Tropical cyclone Freddy killed at least one person and displaced dozens of others on Saturday night as it returned to Mozambique, according to an initial report from local authorities on Sunday.
Freddy had already killed 10 people in the southern African country during its first passage at the end of February, and 17 in total in Madagascar where it also hit twice, describing a looping trajectory rarely recorded by meteorologists.
"One death has been reported", an elderly person who died when his house collapsed on Saturday, Pio Tameliwa, head of the Zalala district in the central province of Zambezia, which is open to the Mozambique Channel and where the cyclone made landfall with winds averaging 150 km/h, told AFP. More than 70 people were displaced in the area.
"These are only the first reports", said Tameliwa, as the authorities are having difficulties in making a complete assessment of the situation because of the telecommunications cut off by the storm.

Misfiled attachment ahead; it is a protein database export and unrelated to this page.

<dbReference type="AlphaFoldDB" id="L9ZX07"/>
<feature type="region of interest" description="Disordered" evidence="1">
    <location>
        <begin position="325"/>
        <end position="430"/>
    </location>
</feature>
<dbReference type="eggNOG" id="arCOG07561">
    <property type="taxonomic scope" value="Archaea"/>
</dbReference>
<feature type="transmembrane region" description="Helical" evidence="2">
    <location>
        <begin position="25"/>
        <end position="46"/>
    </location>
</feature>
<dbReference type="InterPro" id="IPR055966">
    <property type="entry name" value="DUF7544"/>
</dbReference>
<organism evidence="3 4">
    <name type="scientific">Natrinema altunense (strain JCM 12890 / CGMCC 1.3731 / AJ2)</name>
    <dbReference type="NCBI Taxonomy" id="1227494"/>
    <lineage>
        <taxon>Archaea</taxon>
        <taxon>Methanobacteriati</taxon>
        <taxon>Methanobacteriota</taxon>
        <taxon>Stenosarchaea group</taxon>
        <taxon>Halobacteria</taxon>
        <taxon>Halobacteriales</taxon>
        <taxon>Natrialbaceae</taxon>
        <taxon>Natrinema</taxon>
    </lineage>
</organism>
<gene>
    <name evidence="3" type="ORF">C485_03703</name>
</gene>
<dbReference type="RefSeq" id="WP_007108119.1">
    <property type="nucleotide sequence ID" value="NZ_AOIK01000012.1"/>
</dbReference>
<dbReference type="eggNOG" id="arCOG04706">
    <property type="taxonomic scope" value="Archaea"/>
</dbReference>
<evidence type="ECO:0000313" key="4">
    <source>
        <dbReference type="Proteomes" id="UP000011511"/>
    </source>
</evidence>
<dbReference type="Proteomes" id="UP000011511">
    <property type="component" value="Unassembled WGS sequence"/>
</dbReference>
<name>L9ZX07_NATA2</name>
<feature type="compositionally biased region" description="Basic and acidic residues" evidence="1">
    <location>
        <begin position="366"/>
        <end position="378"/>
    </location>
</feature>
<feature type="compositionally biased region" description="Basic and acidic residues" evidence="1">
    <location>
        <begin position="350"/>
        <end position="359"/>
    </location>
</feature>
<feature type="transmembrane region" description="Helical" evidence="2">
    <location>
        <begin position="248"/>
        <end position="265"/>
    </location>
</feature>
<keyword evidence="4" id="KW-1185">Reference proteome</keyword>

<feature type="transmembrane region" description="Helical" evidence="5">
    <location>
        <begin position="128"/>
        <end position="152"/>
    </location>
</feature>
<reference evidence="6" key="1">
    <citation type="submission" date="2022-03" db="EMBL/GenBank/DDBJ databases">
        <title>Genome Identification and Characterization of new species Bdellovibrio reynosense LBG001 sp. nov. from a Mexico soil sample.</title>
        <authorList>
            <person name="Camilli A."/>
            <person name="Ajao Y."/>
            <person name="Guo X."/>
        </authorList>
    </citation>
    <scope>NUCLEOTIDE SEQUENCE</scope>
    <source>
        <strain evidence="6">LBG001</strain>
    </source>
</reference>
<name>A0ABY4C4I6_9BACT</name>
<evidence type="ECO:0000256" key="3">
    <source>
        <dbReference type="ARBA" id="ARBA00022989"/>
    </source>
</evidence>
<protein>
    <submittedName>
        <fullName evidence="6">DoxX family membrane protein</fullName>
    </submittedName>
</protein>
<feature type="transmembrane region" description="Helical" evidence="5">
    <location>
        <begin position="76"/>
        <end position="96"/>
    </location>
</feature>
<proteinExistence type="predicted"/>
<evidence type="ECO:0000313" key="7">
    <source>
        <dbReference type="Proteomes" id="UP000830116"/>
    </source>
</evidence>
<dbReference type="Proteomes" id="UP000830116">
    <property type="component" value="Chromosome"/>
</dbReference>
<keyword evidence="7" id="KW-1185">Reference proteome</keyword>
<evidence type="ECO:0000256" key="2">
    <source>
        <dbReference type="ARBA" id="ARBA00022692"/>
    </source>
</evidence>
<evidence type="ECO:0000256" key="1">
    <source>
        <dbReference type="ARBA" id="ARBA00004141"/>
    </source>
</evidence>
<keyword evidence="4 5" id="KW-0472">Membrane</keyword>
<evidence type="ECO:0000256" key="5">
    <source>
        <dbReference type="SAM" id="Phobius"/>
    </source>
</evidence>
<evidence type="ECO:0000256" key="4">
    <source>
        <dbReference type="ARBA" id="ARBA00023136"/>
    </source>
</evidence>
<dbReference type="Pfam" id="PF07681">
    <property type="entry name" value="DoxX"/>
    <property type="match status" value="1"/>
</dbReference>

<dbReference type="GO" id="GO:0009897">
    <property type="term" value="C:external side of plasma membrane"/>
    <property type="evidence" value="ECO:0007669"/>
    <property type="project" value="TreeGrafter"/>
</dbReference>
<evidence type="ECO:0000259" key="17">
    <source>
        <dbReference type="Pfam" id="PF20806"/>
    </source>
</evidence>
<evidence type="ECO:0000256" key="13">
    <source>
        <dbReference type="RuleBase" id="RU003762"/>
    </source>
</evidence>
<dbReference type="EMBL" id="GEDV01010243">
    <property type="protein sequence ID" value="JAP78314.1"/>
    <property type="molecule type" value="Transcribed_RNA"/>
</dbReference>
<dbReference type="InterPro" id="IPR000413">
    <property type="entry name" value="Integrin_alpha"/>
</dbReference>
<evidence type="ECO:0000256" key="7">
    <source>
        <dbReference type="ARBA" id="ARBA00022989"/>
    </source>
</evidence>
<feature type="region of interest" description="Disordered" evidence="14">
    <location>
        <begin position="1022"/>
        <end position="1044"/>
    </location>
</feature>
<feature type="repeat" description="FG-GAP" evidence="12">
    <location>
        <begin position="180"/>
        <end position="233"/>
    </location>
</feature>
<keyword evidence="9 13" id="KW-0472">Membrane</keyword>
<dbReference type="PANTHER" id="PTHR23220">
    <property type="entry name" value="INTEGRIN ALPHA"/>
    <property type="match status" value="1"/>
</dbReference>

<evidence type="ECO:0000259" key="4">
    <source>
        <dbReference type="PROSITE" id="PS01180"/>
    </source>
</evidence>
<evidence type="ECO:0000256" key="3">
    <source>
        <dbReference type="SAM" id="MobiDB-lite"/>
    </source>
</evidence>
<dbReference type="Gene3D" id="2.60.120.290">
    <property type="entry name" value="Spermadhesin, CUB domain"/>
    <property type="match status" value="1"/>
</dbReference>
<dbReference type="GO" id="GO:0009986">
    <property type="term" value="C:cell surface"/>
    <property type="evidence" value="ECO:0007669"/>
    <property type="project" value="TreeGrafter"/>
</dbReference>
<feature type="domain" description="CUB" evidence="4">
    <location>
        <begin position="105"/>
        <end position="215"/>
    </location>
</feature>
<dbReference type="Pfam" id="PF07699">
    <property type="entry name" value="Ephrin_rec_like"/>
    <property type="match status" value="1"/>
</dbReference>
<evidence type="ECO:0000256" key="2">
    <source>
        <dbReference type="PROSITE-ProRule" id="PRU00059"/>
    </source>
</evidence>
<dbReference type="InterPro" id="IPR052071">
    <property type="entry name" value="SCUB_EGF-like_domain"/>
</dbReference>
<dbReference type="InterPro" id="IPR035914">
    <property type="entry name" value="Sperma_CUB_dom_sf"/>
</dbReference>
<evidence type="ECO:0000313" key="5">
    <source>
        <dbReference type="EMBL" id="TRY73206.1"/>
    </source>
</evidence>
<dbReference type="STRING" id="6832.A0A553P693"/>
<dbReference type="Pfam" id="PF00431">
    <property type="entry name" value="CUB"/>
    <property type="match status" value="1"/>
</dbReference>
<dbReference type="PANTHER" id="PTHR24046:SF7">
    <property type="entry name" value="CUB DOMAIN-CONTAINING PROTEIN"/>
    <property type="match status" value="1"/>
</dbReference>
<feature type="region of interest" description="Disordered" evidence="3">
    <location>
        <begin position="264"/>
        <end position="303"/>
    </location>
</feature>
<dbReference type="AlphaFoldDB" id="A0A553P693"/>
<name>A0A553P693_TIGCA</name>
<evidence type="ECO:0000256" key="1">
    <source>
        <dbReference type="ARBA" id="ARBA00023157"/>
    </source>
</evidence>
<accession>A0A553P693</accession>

More than 100,000 users are without power, according to the public electricity company. A school in the region was completely destroyed.
According to NGOs on the ground, the cyclone caused severe destruction and damaged many houses, especially in the Quelimane area. "The town is without electricity, water and cell phone coverage," said Guy Taylor, a spokesman for UNICEF.
In Beira, in the neighboring coastal province, "the rains are intense (...) and there is a risk of flooding," warned Alcidio Benjamim Pangaia of the NGO ForAfrika.
Freddy should leave Mozambique during the week and weaken, according to forecasts.
If it has already descended to the stage of a tropical storm, it is still causing waves of up to 8 meters and heavy rains, according to the National Institute of Meteorology of Mozambique (Inam).
The phenomenon, atypical, is about to be classified the longest cyclone ever recorded.
Freddy, which formed off the coast of Australia reaching the stage of a storm on February 6, has been raging in the Indian Ocean for 34 days.
"Its very long life is explained by its trajectory from east to west that has never allowed him to evacuate to the southern latitudes, where low pressure systems lose their tropical characteristics," explained to AFP Emmanuel Cloppet, director of Meteo-France for the Indian Ocean.
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